After analyzing the week-long dietary patterns of 1,555 babies (760 boys and 795 girls) at ages 6 and 12 months old, the authors of the study found that their mothers’ education and income levels were linked to the type of foods that the babies were fed. Mothers with less education and lower incomes were much more likely to feed their babies foods high in sugar, fat and protein, whereas babies with more educated, richer mothers were more likely to have diets that were closer to recommended infant feeding guidelines. Poor diets early on can lead to childhood weight gain and stunted growth.
Xiaozhong Wen, a UB Department of Pediatrics professor and the lead author of the study, said:
“Dietary patterns are harder to change later if you ignore the first year, a critical period for the development of taste preferences and the establishment of eating habits.”
In other words, babies that eat like shit will likely become adults who eat like shit, leading to higher risk for obesity, heart disease and other health problems related to diet later in life. Some of the food that the researchers found poor babies eating were ice cream, candy, sugary drinks and French fries. Babies from socioeconomically disadvantaged households are fed foods high in sugar and fat because they’re cheaper, the researchers boldly hypothesized.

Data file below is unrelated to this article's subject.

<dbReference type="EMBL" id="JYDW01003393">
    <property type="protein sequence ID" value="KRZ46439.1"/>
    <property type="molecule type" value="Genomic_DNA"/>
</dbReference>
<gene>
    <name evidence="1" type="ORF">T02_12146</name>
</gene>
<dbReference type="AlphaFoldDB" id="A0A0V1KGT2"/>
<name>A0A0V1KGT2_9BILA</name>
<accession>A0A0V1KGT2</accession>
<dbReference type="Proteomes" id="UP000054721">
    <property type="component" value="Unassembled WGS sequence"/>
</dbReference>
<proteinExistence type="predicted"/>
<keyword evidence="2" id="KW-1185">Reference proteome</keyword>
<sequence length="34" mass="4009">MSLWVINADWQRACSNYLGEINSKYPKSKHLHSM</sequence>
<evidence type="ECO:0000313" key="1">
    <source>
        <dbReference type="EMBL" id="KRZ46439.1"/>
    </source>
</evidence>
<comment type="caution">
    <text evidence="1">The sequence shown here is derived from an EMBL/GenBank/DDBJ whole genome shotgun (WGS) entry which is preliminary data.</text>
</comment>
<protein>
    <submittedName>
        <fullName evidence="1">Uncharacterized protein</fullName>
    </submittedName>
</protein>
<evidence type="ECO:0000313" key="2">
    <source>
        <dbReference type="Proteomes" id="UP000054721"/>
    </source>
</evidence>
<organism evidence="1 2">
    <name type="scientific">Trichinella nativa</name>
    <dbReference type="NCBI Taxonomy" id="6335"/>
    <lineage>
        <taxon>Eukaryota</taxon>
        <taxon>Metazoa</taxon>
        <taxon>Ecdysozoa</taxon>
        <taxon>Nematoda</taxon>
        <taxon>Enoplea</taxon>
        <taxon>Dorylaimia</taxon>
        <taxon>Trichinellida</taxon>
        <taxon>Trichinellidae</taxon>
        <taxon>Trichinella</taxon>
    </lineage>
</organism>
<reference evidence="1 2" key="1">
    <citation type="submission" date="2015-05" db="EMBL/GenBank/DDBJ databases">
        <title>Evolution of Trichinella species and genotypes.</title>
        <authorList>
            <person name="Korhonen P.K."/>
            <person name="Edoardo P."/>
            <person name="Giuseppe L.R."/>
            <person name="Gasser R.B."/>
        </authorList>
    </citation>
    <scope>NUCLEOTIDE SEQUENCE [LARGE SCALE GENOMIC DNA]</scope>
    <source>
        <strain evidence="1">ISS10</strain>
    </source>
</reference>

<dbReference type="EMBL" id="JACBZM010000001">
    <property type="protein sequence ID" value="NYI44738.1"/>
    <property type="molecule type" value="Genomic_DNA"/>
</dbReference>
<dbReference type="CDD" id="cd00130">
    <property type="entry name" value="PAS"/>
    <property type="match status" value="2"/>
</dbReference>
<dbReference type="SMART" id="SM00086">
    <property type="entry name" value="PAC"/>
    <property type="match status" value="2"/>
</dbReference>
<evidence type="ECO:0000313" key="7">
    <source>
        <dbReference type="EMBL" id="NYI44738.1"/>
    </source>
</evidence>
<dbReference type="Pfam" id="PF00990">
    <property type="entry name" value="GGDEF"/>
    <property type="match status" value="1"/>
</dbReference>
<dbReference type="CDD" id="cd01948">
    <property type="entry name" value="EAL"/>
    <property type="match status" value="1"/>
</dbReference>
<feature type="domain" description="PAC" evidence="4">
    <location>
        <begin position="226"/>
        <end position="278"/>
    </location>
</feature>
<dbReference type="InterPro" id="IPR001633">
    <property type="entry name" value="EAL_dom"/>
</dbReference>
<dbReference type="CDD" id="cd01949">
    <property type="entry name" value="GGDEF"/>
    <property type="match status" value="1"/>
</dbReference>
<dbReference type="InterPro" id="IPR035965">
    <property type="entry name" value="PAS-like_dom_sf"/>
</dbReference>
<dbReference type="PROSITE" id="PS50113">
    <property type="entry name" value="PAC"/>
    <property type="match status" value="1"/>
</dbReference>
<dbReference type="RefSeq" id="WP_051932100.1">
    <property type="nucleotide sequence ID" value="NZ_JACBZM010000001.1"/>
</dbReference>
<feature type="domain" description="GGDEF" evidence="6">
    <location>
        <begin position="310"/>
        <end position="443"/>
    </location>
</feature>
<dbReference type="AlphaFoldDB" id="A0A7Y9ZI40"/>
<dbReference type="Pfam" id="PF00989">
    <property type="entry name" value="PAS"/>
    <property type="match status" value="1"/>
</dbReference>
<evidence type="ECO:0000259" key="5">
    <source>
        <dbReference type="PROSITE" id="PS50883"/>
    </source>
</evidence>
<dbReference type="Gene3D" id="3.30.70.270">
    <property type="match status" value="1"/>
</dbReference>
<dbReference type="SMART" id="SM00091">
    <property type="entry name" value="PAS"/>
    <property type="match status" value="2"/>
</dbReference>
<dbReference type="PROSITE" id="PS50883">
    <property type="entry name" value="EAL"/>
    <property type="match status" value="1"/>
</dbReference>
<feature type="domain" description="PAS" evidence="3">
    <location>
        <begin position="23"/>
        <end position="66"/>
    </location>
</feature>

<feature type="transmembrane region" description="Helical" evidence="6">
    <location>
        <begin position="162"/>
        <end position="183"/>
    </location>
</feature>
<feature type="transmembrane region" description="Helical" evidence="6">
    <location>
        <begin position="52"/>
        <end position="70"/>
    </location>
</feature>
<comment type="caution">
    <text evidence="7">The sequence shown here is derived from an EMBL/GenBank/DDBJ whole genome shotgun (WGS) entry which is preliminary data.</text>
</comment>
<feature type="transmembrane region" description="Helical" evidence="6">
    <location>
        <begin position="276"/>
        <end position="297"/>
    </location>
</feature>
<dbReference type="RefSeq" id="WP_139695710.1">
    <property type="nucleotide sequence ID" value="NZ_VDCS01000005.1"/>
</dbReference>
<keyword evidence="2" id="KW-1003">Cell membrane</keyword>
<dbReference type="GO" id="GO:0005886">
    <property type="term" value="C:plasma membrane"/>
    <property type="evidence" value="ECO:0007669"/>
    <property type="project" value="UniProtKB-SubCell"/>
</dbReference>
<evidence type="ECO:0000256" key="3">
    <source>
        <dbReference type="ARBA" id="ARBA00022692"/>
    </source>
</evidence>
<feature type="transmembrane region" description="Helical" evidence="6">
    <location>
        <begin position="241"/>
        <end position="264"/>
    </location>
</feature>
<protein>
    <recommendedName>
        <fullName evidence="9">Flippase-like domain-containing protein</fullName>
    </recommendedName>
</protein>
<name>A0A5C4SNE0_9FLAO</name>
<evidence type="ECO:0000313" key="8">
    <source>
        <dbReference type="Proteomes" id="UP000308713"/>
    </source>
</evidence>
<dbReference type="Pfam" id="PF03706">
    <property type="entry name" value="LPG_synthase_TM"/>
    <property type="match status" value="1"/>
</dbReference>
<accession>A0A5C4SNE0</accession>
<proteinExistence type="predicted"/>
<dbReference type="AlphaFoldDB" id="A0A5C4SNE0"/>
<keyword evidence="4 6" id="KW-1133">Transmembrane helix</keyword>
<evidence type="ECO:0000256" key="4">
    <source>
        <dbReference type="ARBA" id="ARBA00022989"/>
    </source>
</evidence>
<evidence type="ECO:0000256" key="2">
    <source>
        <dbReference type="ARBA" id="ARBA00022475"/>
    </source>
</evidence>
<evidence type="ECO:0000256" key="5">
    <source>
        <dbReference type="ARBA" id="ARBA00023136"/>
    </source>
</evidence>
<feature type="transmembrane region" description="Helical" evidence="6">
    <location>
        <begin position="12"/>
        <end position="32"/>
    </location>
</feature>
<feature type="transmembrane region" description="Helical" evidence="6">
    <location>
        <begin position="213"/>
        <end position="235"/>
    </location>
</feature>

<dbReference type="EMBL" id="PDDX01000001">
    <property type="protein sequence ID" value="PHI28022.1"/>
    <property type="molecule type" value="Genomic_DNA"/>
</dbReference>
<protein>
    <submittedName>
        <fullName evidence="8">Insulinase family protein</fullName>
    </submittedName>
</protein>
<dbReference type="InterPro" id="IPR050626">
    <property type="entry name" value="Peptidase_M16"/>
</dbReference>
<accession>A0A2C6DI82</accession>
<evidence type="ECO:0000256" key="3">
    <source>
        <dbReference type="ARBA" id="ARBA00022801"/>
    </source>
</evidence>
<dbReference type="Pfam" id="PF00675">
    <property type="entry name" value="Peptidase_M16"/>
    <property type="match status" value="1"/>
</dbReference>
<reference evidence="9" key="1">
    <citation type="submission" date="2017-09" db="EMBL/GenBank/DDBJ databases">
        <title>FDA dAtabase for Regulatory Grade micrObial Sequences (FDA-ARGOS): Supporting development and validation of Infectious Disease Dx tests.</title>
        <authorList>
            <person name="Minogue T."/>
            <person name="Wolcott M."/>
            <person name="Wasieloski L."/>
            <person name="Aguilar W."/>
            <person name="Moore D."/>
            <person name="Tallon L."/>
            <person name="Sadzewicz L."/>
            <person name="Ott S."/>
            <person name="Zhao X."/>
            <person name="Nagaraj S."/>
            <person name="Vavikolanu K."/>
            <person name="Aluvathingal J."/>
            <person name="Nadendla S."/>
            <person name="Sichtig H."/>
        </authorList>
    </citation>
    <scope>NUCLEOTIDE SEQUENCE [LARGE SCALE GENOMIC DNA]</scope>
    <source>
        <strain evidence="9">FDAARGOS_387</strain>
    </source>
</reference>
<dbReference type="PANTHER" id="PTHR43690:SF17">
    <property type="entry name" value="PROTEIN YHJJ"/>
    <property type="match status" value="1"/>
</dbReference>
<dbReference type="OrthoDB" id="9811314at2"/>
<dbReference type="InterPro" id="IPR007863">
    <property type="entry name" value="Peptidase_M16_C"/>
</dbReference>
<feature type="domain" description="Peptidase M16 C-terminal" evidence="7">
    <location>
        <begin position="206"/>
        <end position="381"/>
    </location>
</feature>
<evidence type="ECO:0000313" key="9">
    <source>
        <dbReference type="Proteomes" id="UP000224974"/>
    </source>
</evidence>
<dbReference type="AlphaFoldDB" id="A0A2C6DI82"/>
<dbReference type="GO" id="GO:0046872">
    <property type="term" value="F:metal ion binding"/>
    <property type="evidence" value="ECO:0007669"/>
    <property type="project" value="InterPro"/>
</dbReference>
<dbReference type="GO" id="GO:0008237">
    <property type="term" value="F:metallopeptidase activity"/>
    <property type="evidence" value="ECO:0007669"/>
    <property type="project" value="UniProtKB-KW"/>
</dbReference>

“If you tend to offer healthy foods, even those with a somewhat bitter taste to infants, such as pureed vegetables, they will develop a liking for them. But if you always offer sweet or fatty foods, infants will develop a strong preference for them or even an addiction to them,” Wen said.
My solution for baby mamas who think they can’t afford nutritious meals for their young‘uns: dog food. (If you do end up feeding your baby dog food, don’t blame me for their death/fleas/lycanthropy.)
Originally written by Alan Van for NextShark